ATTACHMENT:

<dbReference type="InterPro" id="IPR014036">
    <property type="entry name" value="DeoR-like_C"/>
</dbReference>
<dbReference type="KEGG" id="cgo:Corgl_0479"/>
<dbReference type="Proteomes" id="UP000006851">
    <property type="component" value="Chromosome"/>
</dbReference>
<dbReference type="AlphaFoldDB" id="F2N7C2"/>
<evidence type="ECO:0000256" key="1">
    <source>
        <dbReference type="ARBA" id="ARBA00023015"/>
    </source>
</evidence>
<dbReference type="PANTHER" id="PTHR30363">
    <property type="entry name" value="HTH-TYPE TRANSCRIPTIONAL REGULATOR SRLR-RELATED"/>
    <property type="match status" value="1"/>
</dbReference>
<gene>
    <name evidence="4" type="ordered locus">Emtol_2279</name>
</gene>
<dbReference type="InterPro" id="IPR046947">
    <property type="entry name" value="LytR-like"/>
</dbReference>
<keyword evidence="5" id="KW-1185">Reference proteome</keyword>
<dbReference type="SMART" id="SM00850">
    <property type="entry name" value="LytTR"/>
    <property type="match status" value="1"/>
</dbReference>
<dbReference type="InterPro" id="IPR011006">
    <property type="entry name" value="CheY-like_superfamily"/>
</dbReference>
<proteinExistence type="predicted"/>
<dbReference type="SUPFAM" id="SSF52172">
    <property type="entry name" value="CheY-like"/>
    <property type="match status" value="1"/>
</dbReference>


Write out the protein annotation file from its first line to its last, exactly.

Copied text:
<dbReference type="InterPro" id="IPR014036">
    <property type="entry name" value="DeoR-like_C"/>
</dbReference>
<dbReference type="KEGG" id="cgo:Corgl_0479"/>
<dbReference type="Proteomes" id="UP000006851">
    <property type="component" value="Chromosome"/>
</dbReference>
<dbReference type="AlphaFoldDB" id="F2N7C2"/>
<evidence type="ECO:0000256" key="1">
    <source>
        <dbReference type="ARBA" id="ARBA00023015"/>
    </source>
</evidence>
<dbReference type="PANTHER" id="PTHR30363">
    <property type="entry name" value="HTH-TYPE TRANSCRIPTIONAL REGULATOR SRLR-RELATED"/>
    <property type="match status" value="1"/>
</dbReference>
<gene>
    <name evidence="4" type="ordered locus">Emtol_2279</name>
</gene>
<dbReference type="InterPro" id="IPR046947">
    <property type="entry name" value="LytR-like"/>
</dbReference>
<keyword evidence="5" id="KW-1185">Reference proteome</keyword>
<dbReference type="SMART" id="SM00850">
    <property type="entry name" value="LytTR"/>
    <property type="match status" value="1"/>
</dbReference>
<dbReference type="InterPro" id="IPR011006">
    <property type="entry name" value="CheY-like_superfamily"/>
</dbReference>
<proteinExistence type="predicted"/>
<dbReference type="SUPFAM" id="SSF52172">
    <property type="entry name" value="CheY-like"/>
    <property type="match status" value="1"/>
</dbReference>